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No Rest for SDSU's Rugby Team : Last Year's Mistake Is This Year's Incentive in Playoffs

April 25, 1986|ROB MIECH

San Diego State rugby Coach Steve Gray called it a mistake.

Last year, he rested 10 starters on his 15-player team in the first round of the Pacific Coast regional playoffs.

It turned out the players had no reason to rest. The Aztecs lost their opener, 26-22, to Chico State and were eliminated from the playoffs.

But the loss didn't change Gray's mind.

"We would have easily won against Chico had I played my first team," Gray said, "but I didn't think we could have won the whole thing by doing that. If I had it all to do over again, I'd play it exactly the same way. Nine times out of 10, with the team I had on the field, we'd have won."

Added Greg Blumenfeld, the SDSU club president: "They (Chico State's players) came at everything and we were holding back. They got a lot of breaks, got things going their way and went up early. We panicked because we weren't used to being behind so early."

SDSU captain Dwayne Parker said last year's 25-5 team, ranked in the nation's top five, was overconfident.

This year SDSU is 22-0-1.

It's playoff time again, and the Aztecs are ranked No. 1 in the nation by Rugby magazine. They will begin regional play Saturday at Tucson.

"We came so close last year," Parker said. "Everybody came into preseason (in October) in shape. We all lifted weights and ran in the summer to get in shape. There's an all-around winning atmosphere, but we're not overconfident."

But the team has not only improved its attitude this year.

"This year we have more depth," Gray said. "We're much better than last year. The guys saw what we needed at that level. It's not just 15 guys who start. We have a squad of 25 players who are very good now. I think we're better than anyone I've seen this year. Anything less than a national championship this year and the guys will be disappointed."

The Aztecs have beaten many of the highly respected teams in the West--Cal, UCLA, Arizona, Arizona State and UC Santa Barbara.

"Our toughest (opponents) will be in the regionals," Gray said. "Santa Barbara will be there and Berkeley will be in the opposite bracket. It is probable that we will face Berkeley in the final round at Tucson."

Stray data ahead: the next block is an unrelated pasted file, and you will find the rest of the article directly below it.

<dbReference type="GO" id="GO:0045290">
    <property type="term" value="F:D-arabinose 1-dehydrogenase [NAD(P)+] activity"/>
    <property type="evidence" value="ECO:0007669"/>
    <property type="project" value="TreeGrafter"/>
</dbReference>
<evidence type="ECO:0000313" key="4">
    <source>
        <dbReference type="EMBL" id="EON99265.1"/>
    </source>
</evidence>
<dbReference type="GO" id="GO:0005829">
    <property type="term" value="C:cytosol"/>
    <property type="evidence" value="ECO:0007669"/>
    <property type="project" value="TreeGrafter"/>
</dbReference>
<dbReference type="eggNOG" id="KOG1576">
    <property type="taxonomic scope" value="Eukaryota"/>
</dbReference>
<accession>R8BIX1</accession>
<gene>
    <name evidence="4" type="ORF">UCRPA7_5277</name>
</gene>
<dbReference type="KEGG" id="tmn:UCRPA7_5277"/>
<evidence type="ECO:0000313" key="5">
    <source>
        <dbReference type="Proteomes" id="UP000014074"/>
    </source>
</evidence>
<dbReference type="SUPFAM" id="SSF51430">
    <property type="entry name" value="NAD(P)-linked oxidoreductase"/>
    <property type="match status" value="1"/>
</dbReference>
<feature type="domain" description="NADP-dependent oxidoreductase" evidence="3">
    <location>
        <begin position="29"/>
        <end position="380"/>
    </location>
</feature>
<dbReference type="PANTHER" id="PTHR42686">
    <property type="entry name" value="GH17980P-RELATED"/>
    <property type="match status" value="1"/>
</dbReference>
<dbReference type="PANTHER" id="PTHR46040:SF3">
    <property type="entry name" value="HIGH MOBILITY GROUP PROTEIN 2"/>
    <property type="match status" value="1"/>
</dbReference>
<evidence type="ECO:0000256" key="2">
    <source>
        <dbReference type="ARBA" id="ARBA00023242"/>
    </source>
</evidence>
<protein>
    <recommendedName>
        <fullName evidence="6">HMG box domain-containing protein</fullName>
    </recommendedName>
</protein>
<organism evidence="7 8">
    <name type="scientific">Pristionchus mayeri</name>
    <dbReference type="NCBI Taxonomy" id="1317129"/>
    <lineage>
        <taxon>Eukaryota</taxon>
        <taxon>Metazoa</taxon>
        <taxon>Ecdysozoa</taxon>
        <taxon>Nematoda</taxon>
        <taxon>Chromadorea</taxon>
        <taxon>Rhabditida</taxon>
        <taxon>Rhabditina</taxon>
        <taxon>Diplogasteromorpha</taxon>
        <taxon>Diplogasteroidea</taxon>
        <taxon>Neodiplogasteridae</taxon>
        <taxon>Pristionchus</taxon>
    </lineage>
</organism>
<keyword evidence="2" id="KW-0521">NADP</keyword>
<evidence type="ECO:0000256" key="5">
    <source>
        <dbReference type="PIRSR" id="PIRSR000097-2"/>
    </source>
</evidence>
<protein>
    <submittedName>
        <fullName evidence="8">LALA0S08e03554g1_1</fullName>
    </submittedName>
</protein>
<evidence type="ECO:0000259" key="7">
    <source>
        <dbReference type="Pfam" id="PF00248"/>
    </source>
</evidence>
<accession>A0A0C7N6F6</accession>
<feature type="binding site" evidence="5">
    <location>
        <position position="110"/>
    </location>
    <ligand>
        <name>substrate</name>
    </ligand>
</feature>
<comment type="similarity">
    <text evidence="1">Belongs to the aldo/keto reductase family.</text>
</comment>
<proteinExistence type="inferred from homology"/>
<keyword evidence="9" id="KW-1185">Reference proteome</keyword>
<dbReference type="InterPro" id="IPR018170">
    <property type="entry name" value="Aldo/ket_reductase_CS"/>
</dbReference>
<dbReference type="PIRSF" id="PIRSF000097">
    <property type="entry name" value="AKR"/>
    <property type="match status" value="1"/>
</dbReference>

Cal beat Maryland, 31-6, in last year's national championship game.

"Berkeley played so much more aggressive," Jim Abonyi, Maryland club president, said. "They didn't rely on their finesse game as much, they didn't have to. They had so much more size."

And much more experience. Rugby has been a part of Golden Bear athletics for 105 years, one of the longest running collegiate rugby programs in the United States. Cal has been national champion for four of the last five years.

But that isn't the only reason the Aztecs' 17-15 win over Cal this season was so important to SDSU. The Aztecs never before had beaten Cal.

"A lot of our players are from Northern California, so they know what the win meant," Gray said. "Santa Barbara beat them badly and we beat Santa Barbara twice, so I don't see any question as to the No. 1 team."

"San Diego State has a very good team," Cal Coach Ned Anderson said. "They have very strong forwards and are strong in many places. The guys have been together for a while. They are definitely the team to shoot for in Arizona."

The regional schedule calls for a match a day for three consecutive days.

"You don't see this type of thing anywhere. It's like playing three straight football games," Gray said. "Plus it's in Tucson and it could be very hot. It could be dangerous."

Just like resting 10 first-team players.

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